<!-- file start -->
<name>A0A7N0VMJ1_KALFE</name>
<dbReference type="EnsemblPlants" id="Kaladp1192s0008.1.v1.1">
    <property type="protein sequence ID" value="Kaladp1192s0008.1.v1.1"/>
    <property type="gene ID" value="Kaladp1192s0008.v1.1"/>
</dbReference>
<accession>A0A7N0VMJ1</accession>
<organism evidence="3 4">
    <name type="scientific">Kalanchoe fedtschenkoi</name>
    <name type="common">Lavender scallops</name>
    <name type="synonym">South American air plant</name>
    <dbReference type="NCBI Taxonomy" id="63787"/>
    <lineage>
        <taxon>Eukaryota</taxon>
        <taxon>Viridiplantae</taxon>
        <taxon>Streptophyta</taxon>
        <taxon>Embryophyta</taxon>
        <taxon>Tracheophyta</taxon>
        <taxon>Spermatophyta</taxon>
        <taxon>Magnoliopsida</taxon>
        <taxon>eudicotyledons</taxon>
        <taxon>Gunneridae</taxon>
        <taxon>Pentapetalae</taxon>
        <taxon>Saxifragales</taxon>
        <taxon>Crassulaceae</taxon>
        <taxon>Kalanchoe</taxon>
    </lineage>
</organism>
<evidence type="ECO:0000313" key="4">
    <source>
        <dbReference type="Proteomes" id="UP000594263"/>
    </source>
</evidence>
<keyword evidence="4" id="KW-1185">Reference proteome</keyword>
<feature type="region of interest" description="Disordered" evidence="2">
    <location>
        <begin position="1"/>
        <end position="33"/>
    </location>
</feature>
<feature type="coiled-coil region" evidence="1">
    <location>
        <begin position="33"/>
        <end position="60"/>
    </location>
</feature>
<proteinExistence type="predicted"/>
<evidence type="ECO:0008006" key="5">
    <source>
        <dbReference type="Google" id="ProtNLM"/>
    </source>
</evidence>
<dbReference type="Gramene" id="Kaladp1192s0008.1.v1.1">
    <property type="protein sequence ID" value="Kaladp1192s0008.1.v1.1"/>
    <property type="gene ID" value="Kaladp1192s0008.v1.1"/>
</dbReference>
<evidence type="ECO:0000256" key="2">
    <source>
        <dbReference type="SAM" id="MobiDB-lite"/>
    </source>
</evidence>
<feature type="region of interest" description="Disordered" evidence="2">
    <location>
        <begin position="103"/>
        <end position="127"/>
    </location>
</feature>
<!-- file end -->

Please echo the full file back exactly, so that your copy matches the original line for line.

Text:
<name>A0A7N0VMJ1_KALFE</name>
<dbReference type="EnsemblPlants" id="Kaladp1192s0008.1.v1.1">
    <property type="protein sequence ID" value="Kaladp1192s0008.1.v1.1"/>
    <property type="gene ID" value="Kaladp1192s0008.v1.1"/>
</dbReference>
<accession>A0A7N0VMJ1</accession>
<organism evidence="3 4">
    <name type="scientific">Kalanchoe fedtschenkoi</name>
    <name type="common">Lavender scallops</name>
    <name type="synonym">South American air plant</name>
    <dbReference type="NCBI Taxonomy" id="63787"/>
    <lineage>
        <taxon>Eukaryota</taxon>
        <taxon>Viridiplantae</taxon>
        <taxon>Streptophyta</taxon>
        <taxon>Embryophyta</taxon>
        <taxon>Tracheophyta</taxon>
        <taxon>Spermatophyta</taxon>
        <taxon>Magnoliopsida</taxon>
        <taxon>eudicotyledons</taxon>
        <taxon>Gunneridae</taxon>
        <taxon>Pentapetalae</taxon>
        <taxon>Saxifragales</taxon>
        <taxon>Crassulaceae</taxon>
        <taxon>Kalanchoe</taxon>
    </lineage>
</organism>
<evidence type="ECO:0000313" key="4">
    <source>
        <dbReference type="Proteomes" id="UP000594263"/>
    </source>
</evidence>
<keyword evidence="4" id="KW-1185">Reference proteome</keyword>
<feature type="region of interest" description="Disordered" evidence="2">
    <location>
        <begin position="1"/>
        <end position="33"/>
    </location>
</feature>
<feature type="coiled-coil region" evidence="1">
    <location>
        <begin position="33"/>
        <end position="60"/>
    </location>
</feature>
<proteinExistence type="predicted"/>
<evidence type="ECO:0008006" key="5">
    <source>
        <dbReference type="Google" id="ProtNLM"/>
    </source>
</evidence>
<dbReference type="Gramene" id="Kaladp1192s0008.1.v1.1">
    <property type="protein sequence ID" value="Kaladp1192s0008.1.v1.1"/>
    <property type="gene ID" value="Kaladp1192s0008.v1.1"/>
</dbReference>
<evidence type="ECO:0000256" key="2">
    <source>
        <dbReference type="SAM" id="MobiDB-lite"/>
    </source>
</evidence>
<feature type="region of interest" description="Disordered" evidence="2">
    <location>
        <begin position="103"/>
        <end position="127"/>
    </location>
</feature>